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imbasilical moreon
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Discussion Starter · #1 ·
I have often wondered about the frequency of car / bike accidents in places where cycling is commonplace and part of the "normal" driving experience....

My hunch is that the proportional numbers are lower than here in USA....Prolly the same with "road rage" at cyclists too?

Maybe Philipesec and Rogger can others can comment?

b0nk
 

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I Type, Therefore I Am
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Didn't Lance Armstrong get hit one year while riding in France? I am pretty sure Jan Ulrich was hit once too, unless I am confusing the time when he hit a line of parked bikes while he was driving a car.
 

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Clyde-o-Matic
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Proportional to what? I don't have facts but I'm guess the car-bicycle accidents in Europe are a lower percentage per bicyclist or miles biked. My experience in nothern Europe is that many of the roads have bike paths completely separate of from the cars and at intersections or roads where cars/bikes share the road, the drivers are much more aware and considerate of bikes. I don't think I ever had a close call or buzz by in 2400 kilometers of riding. I probably get buzzed once a week here in U.S. I don't think it is population density or road design as much as a general attitude that bikes are just part of the normal traffic in Europe.
 

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In Germany, 475 cyclist were killed and 73,162 were injured in 2004. About 80 million people live in Germany.

Road rage happens, but rarely results in fatalities or injuries. One of the most dangerous places for bicycle riders in Germany is where a dedicated bike path crosses a busy intersection. You have to remember that the vast majority of German cyclists are shoppers, commuters and kids going to or coming from school. No helmets, sketchy bike handling skills, disdain of traffic lights, and so on.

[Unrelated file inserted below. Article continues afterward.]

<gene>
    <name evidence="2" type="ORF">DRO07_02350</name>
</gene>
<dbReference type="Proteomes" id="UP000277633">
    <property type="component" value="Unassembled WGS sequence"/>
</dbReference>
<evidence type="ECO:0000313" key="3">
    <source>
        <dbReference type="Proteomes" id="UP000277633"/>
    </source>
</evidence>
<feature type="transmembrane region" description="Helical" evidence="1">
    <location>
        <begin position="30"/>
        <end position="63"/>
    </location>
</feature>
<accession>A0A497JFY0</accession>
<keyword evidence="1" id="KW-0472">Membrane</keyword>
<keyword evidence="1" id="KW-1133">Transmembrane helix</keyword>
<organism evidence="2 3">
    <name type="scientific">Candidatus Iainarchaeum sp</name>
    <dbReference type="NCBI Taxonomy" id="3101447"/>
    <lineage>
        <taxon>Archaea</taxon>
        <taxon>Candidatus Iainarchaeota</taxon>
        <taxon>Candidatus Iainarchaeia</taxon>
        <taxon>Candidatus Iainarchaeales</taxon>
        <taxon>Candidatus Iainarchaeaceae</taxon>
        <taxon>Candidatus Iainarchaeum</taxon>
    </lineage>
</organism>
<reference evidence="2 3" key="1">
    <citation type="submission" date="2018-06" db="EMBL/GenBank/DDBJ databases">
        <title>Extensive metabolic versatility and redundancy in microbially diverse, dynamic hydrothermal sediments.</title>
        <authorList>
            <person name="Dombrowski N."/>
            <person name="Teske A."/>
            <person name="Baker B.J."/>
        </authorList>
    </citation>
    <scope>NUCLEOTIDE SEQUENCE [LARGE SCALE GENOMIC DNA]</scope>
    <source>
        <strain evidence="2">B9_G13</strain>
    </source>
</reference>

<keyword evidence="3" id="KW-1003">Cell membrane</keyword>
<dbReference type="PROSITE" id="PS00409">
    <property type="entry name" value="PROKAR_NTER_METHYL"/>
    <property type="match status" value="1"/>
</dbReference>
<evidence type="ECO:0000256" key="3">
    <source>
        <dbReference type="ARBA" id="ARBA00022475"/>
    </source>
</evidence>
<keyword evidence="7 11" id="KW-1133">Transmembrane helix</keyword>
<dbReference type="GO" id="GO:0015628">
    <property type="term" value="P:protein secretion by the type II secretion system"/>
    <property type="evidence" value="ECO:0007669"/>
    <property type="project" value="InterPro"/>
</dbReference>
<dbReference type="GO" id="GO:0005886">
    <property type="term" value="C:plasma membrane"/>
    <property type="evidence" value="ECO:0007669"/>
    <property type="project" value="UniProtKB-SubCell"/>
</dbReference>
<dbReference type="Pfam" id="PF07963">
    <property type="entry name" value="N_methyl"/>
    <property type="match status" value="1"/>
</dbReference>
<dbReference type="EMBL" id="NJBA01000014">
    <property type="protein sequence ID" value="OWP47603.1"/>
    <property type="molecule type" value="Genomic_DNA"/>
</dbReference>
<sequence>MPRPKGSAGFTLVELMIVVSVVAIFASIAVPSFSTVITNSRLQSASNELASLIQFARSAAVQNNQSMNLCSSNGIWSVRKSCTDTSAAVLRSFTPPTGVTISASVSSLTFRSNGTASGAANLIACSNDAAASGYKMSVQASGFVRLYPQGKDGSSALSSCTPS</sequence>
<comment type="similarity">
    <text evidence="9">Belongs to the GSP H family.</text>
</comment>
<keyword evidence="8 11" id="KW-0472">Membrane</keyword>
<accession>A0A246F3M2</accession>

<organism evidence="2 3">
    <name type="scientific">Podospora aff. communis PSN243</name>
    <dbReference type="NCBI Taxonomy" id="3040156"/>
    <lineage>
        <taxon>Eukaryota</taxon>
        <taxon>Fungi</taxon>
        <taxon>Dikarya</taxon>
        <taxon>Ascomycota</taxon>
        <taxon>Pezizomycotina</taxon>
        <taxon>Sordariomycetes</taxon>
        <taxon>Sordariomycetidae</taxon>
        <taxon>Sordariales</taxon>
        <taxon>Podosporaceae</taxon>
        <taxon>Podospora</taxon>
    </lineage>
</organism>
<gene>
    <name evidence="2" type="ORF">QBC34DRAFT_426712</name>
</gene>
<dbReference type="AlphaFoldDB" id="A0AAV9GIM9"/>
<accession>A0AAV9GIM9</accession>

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Resident Dutchbag
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In Holland were practically everyone owns a bike and there are indeed more bicycles than people, there's a huge bike infrastructure with separate bikelanes, biketunnels and bike traffic lights ect etc. Bikes are so common here that motorists are used to them popping up suddenly out of the dark without having any lights on. Road rage is rare. What you have to bear in mind as a fast cyclist is that most other people misjudge your speed as the average cyclist's speed is somewhat less than 10 MPH. Last year some 800 people died in traffic on a population of just over 16 million making the Netherlands one of the safest countries in Europe with only Malta having a better record. It sounds like paradise but the flipside is that tha bikepaths are clogged with überslow elderly couples on matching bikes with the deaf old geezer not hearing your bell or looking over his shoulder swerving to the left. Highly annoying, but mostly harmless.
 

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RoadBikeReview's Member
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It sounds like paradise but the flipside is that tha bikepaths are clogged with überslow elderly couples on matching bikes with the deaf old geezer not hearing your bell or looking over his shoulder swerving to the left. Highly annoying, but mostly harmless.
My biggest pet peeve is exactly that... "On your left" means DON'T swerve left... I figure if someone says it, it means bike in a striaght line and look straight ahead. no point in looking back...
-estone2
 

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I live in Norway- in Gunn Rita-Dahle territory rather than Tor Hushold land... and the roads have no shoulders (pretty much anywhere in the country). I recently relocated from the US, so I have a good idea what the alternate reality is like. The entire country has less inhabitants than the state I moved from- and isn't much larger than the metro region I came from. That means much less traffic.